Adverse effects and contraindications
Adverse effects of warfarin include bleeding and increased risk of hemorrhage. Routine INR (international normalized ratio) monitoring has been used successfully in determining the relative risk of hemorrhage for certain procedures in patients taking warfarin. Contraindications include active bleeding, a history of heparin-induced thrombocytopenia, severe liver disease, and pregnancy. Vitamin K1 antagonizes the effect of warfarin, which is why patients taking warfarin are instructed to avoid dietary sources of vitamin K. Ultimately, warfarin is considered a narrow therapeutic index drug, which means that maintaining the right dosage is essential to prevent both bleeding and thrombosis. INR levels should be checked before performing any dental hygiene procedures.6
Direct oral anticoagulants (DOACs), also known as novel oral anticoagulants (NOACs), include dabigatran (Pradaxa), rivaroxaban (Xarelto), apixaban (Eliquis), and edoxaban (Savaysa). These agents directly target specific clotting factors (such as thrombin or factor Xa) to inhibit the coagulation cascade. Adverse effects may include bleeding, and, like warfarin, there may also be an increased risk of hemorrhage. However, unlike warfarin, DOACs do not require INR monitoring.
While many patients see this as advantageous, it’s more difficult to assess the risk of serious bleeding events. In addition, Vitamin K1 does not antagonize the effect of these agents. Again, while the lack of dietary restrictions is seen as advantageous by many patients, these agents require specific antidotes, which can be quite costly. Contraindications are similar to warfarin and include active bleeding and severe renal or hepatic impairment. Ultimately, DOACs are thought to have a more predictable and consistent anticoagulant effect compared to warfarin.6
Heparin and LMWHs, such as enoxaparin (Lovenox), inhibit clot formation by enhancing the activity of antithrombin, a natural anticoagulant. While the primary adverse effect is bleeding, heparin-induced thrombocytopenia is also a rare but serious complication. Contraindications include active bleeding, a history of heparin-induced thrombocytopenia, and other conditions associated with an increased risk of active bleeding. Ultimately, heparin and LMWHs are not commonly used in dental care.6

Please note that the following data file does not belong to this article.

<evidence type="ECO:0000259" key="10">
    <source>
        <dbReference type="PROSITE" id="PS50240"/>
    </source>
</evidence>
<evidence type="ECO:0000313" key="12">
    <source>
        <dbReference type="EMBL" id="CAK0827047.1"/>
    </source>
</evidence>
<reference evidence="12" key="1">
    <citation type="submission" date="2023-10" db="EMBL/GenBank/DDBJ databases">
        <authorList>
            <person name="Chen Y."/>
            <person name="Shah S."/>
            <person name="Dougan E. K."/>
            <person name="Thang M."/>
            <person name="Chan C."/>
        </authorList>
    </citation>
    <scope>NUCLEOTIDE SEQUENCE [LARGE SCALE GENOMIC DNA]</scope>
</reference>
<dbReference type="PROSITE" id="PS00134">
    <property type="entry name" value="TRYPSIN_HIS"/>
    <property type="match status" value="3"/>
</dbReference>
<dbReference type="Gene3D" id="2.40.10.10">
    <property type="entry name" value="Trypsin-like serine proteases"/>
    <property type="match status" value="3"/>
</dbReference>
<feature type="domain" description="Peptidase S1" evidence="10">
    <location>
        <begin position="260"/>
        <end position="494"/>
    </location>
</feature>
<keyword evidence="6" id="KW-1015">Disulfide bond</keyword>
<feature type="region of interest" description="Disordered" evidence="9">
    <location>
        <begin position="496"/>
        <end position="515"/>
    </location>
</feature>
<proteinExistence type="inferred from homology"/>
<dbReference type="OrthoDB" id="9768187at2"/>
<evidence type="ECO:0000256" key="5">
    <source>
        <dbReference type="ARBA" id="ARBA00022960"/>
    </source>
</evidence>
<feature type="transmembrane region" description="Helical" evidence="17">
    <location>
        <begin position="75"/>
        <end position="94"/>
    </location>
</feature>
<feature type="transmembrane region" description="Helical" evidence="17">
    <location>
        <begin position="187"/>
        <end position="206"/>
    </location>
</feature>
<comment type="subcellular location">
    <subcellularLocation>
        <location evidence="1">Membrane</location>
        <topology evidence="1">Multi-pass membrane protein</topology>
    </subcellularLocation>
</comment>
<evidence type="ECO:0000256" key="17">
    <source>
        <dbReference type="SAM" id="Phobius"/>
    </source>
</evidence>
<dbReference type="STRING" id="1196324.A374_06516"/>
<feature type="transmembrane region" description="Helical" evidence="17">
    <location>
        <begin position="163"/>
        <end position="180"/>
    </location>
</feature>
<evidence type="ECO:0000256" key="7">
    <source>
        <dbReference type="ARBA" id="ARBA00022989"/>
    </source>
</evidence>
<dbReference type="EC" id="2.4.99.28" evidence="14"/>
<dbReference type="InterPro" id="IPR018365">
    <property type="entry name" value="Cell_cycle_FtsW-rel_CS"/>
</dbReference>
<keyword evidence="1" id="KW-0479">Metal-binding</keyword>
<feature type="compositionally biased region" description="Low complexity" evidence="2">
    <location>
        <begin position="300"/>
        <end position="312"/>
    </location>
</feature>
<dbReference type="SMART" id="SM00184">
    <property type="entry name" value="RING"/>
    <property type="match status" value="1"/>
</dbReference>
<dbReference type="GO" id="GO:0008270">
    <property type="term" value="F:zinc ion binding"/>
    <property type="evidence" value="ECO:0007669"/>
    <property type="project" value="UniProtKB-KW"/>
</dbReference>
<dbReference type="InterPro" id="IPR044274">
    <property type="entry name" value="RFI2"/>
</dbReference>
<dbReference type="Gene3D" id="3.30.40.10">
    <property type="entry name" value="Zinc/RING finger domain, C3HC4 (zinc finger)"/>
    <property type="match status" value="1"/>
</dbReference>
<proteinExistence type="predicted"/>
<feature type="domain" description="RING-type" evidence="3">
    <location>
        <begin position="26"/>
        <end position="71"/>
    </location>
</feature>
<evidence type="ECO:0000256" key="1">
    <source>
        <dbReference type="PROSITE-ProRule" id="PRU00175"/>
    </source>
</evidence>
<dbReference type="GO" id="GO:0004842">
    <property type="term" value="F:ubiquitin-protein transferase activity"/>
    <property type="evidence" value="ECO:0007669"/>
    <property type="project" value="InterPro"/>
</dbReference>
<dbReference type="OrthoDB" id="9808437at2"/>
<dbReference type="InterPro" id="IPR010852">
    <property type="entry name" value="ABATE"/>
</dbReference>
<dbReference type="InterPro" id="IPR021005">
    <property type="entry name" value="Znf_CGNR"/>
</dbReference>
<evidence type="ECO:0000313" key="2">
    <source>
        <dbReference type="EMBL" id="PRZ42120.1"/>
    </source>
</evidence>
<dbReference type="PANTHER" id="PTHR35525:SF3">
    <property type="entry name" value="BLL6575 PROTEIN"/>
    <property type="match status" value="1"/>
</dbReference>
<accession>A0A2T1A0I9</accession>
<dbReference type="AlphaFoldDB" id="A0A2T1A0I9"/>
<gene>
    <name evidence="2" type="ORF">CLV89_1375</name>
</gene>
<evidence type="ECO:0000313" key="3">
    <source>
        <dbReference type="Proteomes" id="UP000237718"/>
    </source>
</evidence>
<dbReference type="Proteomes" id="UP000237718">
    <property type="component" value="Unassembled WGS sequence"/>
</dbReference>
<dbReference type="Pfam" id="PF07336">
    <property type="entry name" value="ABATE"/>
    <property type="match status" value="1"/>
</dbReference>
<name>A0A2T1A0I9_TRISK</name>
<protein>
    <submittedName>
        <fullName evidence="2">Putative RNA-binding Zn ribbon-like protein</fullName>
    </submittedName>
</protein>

Implications for dentistry
While some believe that oral anticoagulant therapy must be discontinued before dental treatment to prevent serious hemorrhagic complications, the potential for excessive bleeding with therapy must always be weighed against the potential for serious adverse effects resulting from discontinuation of such therapy. For patients undergoing dental procedures, routine discontinuation of oral anticoagulant therapy, especially DOACs, may put the patient at unnecessary risk for severe morbidity and mortality.7
We should be cautious about the risk of bleeding with antiplatelets and anticoagulants. Obtain a thorough medical history and medication list from patients to ensure safe hygiene therapy. Depending on the specific agent and the planned procedure, coordination with the dentist and patient’s health-care providers as well as possible regimen adjustments may be necessary to effectively manage the risk of bleeding.
Editor's note: This article appeared in the January/February 2024 print edition of RDH magazine. Dental hygienists in North America are eligible for a complimentary print subscription. Sign up here.
- Shah AH, Almoallim HSK, Khan SQ, et al. Knowledge of medical and dental practitioners towards dental management of patients on anticoagulant and/or anti-platelet therapy. Saudi J Dent Res. 2015;6(2):91-97. doi:10.1016/j.sjdr.2014.10.002
- Kumar AJ, Kumari MM, Arora N, Haritha A. Is anti-platelet therapy interruption a real clinical issue? Its implications in dentistry and particularly in periodontics. J Indian Soc Periodontol. 2009;13(3):121-125. doi:10.4103/0972-124X.60223
- McNicol A, Israels SJ. Platelets and anti-platelet therapy. J Pharmacol Sci. 2003;93(4):381-396. doi:10.1254/jphs.93.381
- Binazon O, Dubois-Gauche A, Nanau RM, Neuman MG. Efficacy and safety of platelet inhibitors. J Pharm Pharm Sci. 2013;16(1):1-39. doi:10.18433/j3mp4z
- Reardon DP, Zemaitis C. Review of anticoagulants. In: Szumita RP, Szumita PM, eds. Hemostasis in Dentistry. Springer; 2018:99-108.
- Wynn RL. New antiplatelet and anticoagulant drugs. Gen Dent. 2012;60(1):8-11.
- Wahl MJ. The mythology of anticoagulation therapy interruption for dental surgery. J Am Dent Assoc. 2018;149(1):e1-e10. doi:10.1016/j.adaj.2017.09.05
With more than 30 years’ experience as a board-certified pharmacist, clinical educator, professional speaker, and published author, Tom Viola, RPh, CCP, has earned his reputation as the go-to specialist for making pharmacology practical and useful for dental teams. He is the founder of Pharmacology Declassified and is a member of the faculty of more than 10 dental professional degree programs. Viola has contributed to several professional journals and pharmacology textbooks, and currently serves as a consultant to the American Dental Association’s Council on Scientific Affairs.